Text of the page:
Now it’s too late

Now it’s too late

In the last few weeks, a mass exodus of more than a quarter of a million Rohingya, terrorised and starving, have fled towards the Bangladeshi border – a frontier that the Burmese military, known as the Tatmadaw, have booby trapped with land mines. This unfolding tragedy is a reminder that some people are considered superfluous. It’s a reminder that some lives matter less than others and that some people are sacrificed to serve the political and economic ends of others.

Aung San Suu Kyi and Burma’s Long Road to Democracy

Aung San Suu Kyi and Burma’s Long Road to Democracy

“A share in two revolutions”, Thomas Paine wrote to George Washington in 1789, “is living to some purpose!” That same sentiment may well be applied to the Burmese leader Aung San, who didn’t just share in two colonial struggles, but led Burma’s battles for independence against both the British and the Japanese.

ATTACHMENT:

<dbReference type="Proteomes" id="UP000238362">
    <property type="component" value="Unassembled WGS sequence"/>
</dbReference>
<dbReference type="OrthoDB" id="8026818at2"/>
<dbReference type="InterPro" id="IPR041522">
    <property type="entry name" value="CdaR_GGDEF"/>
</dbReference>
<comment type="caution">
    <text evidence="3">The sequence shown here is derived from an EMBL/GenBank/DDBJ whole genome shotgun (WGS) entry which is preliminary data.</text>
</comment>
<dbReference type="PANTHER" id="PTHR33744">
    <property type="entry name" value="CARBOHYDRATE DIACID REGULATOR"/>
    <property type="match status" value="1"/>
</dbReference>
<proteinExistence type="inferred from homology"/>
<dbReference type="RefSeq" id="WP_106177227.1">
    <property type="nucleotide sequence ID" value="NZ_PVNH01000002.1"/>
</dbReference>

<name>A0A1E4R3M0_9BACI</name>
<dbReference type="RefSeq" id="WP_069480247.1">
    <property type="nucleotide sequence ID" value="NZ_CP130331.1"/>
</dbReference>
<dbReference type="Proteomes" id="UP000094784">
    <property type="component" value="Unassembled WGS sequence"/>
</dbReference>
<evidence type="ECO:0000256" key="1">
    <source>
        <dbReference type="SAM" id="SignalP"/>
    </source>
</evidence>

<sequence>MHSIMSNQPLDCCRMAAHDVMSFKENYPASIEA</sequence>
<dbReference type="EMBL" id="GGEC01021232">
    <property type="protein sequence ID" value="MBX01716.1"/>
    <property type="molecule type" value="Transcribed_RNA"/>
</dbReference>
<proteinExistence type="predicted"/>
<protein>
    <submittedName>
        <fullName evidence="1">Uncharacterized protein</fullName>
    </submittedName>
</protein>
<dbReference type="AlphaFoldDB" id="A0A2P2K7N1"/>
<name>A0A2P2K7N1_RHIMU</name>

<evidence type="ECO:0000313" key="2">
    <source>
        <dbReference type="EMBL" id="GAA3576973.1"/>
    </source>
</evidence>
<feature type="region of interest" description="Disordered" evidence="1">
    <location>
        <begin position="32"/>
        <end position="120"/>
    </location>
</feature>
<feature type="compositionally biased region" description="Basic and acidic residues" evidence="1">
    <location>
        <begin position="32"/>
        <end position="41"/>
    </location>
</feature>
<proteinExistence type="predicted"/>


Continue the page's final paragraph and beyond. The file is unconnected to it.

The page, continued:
Aung San Suu Kyi: Colluding With Tyranny

Aung San Suu Kyi: Colluding With Tyranny

Aung San Suu Kyi, writing after being awarded the Sakharov Prize for Freedom of Thought in 1990, set down what she believed the test ought to be: “Saints,” she posited, “are sinners who go on trying.” The woman affectionately known by many of her fellow countrymen simply as The Lady is, to many, the closest thing to a living, breathing saint. In Myanmar – a deeply superstitious country, in which astrology and numerology are popular even among members of the elite – the personality cult of Aung San Suu Kyi is imbued with divinity, and many actually believe she’s a female bodhisattva.